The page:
By - Tobi Idowu
On April 18, President Muhammadu Buhari, would sign the Minimum Wage Bill into law, sending (false) hope and relief to workers who had had to resort to strikes and other industrial means to get “reluctant” government’s attention on the need for an upward review of an average worker’s take home as inflation spiralled out of control and salary values nosedived.
However, few people could not have predicted that five months after, Nigerian workers would still be angling, and pleading, to receive the new minimum wage that their unions agreed with the government. What has been happening since April 18 akin to a hide-and-seek struggle between government and the workers in relation to a compromise on the modalities of the adjustment to the existing meagre wages.
The haves (Political officer holders) and the have-nots (the workers)
This struggle has been predicted by Karl Max who posits that society is structured into two broad categories in respect to the economy: the “haves” and the “have-nots”. The “haves” control the levers of the economy and endeavour to repress the “have-nots” by limiting their access to economic might so that they will not be able to reach the position held previously and jealousy by the haves. In other words, the haves (the rich, the bourgeoisies) do not want any competition from the have-nots, so they limit their potential for growth and upward mobility.
In Nigeria, the “haves” are mainly the public office holders and their business friends who need to enjoy the office holders’ patronage in order to keep being buoyant. Moreover, the masses, including the Nigerian workers, belong unquestionably in the “have-nots” category. Whereas, those holding political offices in the country enjoy humongous emoluments, which ranks top in comparison with most countries, the public workers merely slave, in some of the worst conditions in the world, to paltry, inconsequential pay at the end of the month. And at whims political officer holders adjust their own financial entitlements that even the public does not have knowledge. Till today, in spite of some public posturing, the salary package of Nigerian legislators, is shrouded in suspicious secrecy.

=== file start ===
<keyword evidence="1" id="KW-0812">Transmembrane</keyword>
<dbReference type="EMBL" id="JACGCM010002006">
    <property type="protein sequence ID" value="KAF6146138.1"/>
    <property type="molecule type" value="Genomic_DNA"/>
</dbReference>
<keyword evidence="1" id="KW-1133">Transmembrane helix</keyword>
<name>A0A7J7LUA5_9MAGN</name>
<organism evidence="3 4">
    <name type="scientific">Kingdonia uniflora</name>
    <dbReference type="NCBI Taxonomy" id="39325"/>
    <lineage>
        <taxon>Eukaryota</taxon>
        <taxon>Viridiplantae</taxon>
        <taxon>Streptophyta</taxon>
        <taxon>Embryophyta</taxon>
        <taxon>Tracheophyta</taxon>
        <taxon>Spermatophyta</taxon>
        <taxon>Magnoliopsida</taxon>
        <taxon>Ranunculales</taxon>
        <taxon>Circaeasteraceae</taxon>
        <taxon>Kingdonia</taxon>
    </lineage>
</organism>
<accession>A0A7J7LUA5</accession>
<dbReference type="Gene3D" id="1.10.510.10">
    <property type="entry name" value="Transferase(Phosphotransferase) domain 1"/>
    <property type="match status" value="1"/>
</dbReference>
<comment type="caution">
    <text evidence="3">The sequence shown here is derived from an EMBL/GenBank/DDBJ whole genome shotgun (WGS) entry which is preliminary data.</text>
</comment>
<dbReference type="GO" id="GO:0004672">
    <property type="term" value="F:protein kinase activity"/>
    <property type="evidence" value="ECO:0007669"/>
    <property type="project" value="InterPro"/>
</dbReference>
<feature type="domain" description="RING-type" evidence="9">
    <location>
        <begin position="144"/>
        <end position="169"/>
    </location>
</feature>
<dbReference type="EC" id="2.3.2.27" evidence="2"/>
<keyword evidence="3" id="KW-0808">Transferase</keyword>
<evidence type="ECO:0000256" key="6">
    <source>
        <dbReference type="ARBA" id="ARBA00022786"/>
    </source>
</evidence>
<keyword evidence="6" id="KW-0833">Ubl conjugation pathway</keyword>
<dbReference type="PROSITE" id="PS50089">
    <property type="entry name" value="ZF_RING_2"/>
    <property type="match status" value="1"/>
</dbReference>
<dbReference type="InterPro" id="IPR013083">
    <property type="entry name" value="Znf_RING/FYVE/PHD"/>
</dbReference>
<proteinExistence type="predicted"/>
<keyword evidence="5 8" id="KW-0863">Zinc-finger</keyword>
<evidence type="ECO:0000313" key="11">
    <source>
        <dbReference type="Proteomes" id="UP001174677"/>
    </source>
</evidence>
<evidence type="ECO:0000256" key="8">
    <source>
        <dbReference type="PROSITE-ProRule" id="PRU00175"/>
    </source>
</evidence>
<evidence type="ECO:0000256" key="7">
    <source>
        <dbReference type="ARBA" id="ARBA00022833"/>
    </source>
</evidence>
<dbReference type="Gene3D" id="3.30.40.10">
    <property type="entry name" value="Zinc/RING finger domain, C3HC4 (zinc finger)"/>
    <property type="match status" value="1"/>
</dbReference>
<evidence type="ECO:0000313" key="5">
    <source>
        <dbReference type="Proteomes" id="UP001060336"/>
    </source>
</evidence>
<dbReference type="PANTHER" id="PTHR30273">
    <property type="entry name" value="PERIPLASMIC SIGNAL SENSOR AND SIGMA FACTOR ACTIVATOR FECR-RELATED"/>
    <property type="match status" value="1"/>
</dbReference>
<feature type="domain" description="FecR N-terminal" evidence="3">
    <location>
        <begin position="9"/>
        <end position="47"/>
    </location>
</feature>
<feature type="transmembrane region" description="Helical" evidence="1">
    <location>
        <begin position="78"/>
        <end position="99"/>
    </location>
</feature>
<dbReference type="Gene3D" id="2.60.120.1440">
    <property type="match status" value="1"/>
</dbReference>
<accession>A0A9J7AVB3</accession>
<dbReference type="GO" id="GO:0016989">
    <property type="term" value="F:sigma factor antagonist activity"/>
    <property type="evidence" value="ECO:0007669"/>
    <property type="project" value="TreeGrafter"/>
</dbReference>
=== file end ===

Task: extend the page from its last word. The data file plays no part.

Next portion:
Government’s wilful ignorance of the law
It is trite to reinstate that successive governments in Nigeria have wilfully refused to understand that government is a continuum. Another of such behaviour is the disdain with which political officer holders relate with the Nigerian law. When the previous minimum wage was passed by the Goodluck Jonathan administration in 2011, there was a clause to that bill that there would be a periodic review of the wage every five year. Despite the fact that this was in place, it took agitations from the labour to jolt the Buhari’s administration attention into that subsisting agreement.
What has been the implication of the foregoing is that Nigerian workers have been short-changed by the government for the past three years since they should, by law have been earning a new minimum wage since 2016! It is now quite astonishing that it is proving beyond the wits of the government to arrive at sensible structure for adjusting the salaries of workers after it had taken it more than three years to agree on the minimum take home of the lower cadre of the workers.